My grandfather understood St. Paul. He always said, "People who argue about religion don't have any." DL in ME
Your grandfather was a wise man!
Sometimes it's not so easy to determine what's "not important" and what's "important." We all are convinced of one thing or another. Can we sometimes be convinced of the "wrong thing." Some firmly believe that the bible firmly condemns homosexuality while others belive the bible has very little to say concerning love relationships between 2 consenting adults.
I do believe in "charity in all things" but still have the tension.
Mark in Virginia
We talked about "Trivial Pursuits" in last week's reading of Romans in our lectionary group. But it appears that this week there is more of the same. What are we living for? More importantly, what are we dying for? In our faith, and in our churches I fear that we are pursuing the "trivial" temporal things rather than the things (the mission and universal ministry) of God. If we each had the mind of Christ, we would mind His business and not everyone elses. --Mary in NC
Arguing religion and judging another are two different things. I've always been impressed by Jewish tradition, and in that tradition sitting around and discussing Torah is one of the best ways a person can spend his/her time. The Jewish sages had some wonderful arguments!
Our problem is that we haven't learned how to argue without condemning (judging). Just read the posts at this site.
Mark, where we draw the line is indeed $64,000 question.
Mary, nice thought.
Here's a story from the Desert Fathers:
One day Abba Isaac went to a monastery. He saw a brother committing a sin he condemned him. When he returned to the desert, an angel of the Lord came and stood in front of the door of his cell, and said, 'I will not let you enter.' But, he persisted saying, 'What is the matter?' and the angel replied, 'God has sent me to ask you where you want to throw the guilty brother whom you have condemned.' Immediately he repented and said, 'I have sinned, forgive me.' The angel said, 'Get up, God has forgiven you. But from now on be careful not to judge someone before God has done so.'
The sayings of the Desert Fathers. Trans. by Benedicta Ward. Cistercian Press. 1975
I'm remembering the hullabalu last year with the Clinton-Lewinski scandal. I kept hearing people respond with, "Who am I to judge?" Perhaps a discussion on who, what, when, where, and why to judge or not to judge might be interesting. Is there a difference with Paul stating in Romans 14:10 Why do you pass judgement on your brother or sister and I Cor.5:12,13 What business is it of mine to judge those outside the church? Are you not to judge those inside? 13 God will judge those outside. "Expel the wicked man from among you."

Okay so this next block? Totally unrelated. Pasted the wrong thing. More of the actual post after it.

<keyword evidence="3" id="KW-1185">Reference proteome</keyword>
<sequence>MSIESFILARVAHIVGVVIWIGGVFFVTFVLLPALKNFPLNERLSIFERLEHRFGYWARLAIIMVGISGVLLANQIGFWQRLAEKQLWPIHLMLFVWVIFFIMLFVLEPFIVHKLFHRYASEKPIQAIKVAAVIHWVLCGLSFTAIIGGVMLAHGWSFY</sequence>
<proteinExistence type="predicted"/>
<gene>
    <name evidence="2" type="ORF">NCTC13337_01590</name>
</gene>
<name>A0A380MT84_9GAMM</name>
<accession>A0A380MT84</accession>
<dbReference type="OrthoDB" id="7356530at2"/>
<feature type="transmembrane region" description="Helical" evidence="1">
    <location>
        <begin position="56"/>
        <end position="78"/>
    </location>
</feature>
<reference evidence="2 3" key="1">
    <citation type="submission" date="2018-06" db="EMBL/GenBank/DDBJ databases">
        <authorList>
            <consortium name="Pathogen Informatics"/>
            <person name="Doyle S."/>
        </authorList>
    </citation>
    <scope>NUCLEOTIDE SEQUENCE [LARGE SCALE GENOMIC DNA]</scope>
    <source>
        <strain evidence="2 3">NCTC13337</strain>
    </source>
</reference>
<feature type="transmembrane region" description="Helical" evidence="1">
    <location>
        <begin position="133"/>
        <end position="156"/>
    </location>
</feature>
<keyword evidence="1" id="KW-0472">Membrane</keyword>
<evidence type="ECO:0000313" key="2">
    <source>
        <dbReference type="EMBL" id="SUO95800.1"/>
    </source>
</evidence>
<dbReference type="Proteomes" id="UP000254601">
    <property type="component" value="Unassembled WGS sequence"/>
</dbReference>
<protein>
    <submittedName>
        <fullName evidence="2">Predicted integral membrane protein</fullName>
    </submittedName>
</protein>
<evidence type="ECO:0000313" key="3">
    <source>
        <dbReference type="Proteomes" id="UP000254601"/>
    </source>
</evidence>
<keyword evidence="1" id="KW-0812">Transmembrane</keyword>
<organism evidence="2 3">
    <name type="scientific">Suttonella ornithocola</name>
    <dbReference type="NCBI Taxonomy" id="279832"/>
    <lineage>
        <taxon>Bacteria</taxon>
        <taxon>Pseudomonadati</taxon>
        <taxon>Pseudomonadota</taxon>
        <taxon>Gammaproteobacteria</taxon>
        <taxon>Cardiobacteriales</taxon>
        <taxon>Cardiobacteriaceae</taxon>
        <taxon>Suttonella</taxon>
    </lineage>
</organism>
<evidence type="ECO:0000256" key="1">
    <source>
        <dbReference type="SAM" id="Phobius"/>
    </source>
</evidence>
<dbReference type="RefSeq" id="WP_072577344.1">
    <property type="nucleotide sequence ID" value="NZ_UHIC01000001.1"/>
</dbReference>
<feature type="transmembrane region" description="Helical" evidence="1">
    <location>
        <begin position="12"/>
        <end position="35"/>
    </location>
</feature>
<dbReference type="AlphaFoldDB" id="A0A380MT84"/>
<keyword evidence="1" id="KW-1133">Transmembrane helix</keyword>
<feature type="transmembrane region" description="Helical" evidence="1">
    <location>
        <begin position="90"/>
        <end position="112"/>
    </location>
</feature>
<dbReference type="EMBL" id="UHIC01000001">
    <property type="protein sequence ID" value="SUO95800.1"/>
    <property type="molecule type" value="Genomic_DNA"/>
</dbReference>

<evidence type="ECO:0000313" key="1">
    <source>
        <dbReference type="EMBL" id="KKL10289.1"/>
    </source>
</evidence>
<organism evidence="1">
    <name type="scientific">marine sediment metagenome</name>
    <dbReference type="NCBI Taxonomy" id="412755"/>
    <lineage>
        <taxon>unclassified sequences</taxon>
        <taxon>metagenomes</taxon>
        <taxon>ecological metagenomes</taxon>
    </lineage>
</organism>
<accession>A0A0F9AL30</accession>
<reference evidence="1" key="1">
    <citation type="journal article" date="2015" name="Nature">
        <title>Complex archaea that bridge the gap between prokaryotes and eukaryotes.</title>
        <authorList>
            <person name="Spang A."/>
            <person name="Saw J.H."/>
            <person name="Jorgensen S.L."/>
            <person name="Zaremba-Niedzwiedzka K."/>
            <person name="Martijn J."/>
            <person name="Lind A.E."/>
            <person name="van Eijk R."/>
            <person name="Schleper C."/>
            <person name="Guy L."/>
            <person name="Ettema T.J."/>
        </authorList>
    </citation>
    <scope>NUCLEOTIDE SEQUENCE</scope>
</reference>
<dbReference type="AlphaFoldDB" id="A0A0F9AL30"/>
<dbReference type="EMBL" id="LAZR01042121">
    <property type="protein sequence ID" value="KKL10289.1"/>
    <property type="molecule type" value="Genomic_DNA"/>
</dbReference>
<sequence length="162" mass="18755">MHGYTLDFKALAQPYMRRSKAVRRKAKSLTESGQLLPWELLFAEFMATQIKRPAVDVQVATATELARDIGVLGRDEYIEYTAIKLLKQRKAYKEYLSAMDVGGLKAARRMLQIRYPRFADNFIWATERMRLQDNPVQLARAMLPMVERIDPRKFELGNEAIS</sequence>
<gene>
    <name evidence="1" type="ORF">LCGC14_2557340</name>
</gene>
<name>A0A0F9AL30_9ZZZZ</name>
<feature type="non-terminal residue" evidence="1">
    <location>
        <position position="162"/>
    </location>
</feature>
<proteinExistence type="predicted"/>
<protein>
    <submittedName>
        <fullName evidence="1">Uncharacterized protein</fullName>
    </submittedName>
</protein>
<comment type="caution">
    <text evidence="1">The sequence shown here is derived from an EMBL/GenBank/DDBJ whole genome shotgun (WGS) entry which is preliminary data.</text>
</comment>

It seems to me that there is a difference between judging (i.e. usurping God's position) and church discipline.
John near Pitts.
11 of the 23 verses in Chapter 14 center on either food (including drink) or the sabbath. Paul seems, as he writes to the church in Rome, to be limiting his admonition against judgment on these ritualistic themes, those things that distract from the proclamation of good news found in Christ and the bad news found in rejecting Him and His substitionary sacrifice for our sinful condition.
Which I believe would fit in nicely with John's (in Pittsburgh) references in Corinthians where Paul is seemingly pleading for judgement.
It is convenient for those unwilling to set aside or leave behind a sinful life, to claim the "no judgement" clause of Scripture, to quiet those who seek to live up to and encourage holier living.
I believe it was C.S.Lewis who said of the liberal worldview he once embraced, that it had a quality analogous to a "nothing to fear -- better yet, nothing to obey" mind-set. Many today continue to attempt to minimize sin, minimize it's consequences, and especially to minimize the discernment needed in the church for proper judgment and discipline.
Or minimize the need to obey God.
Rick in Va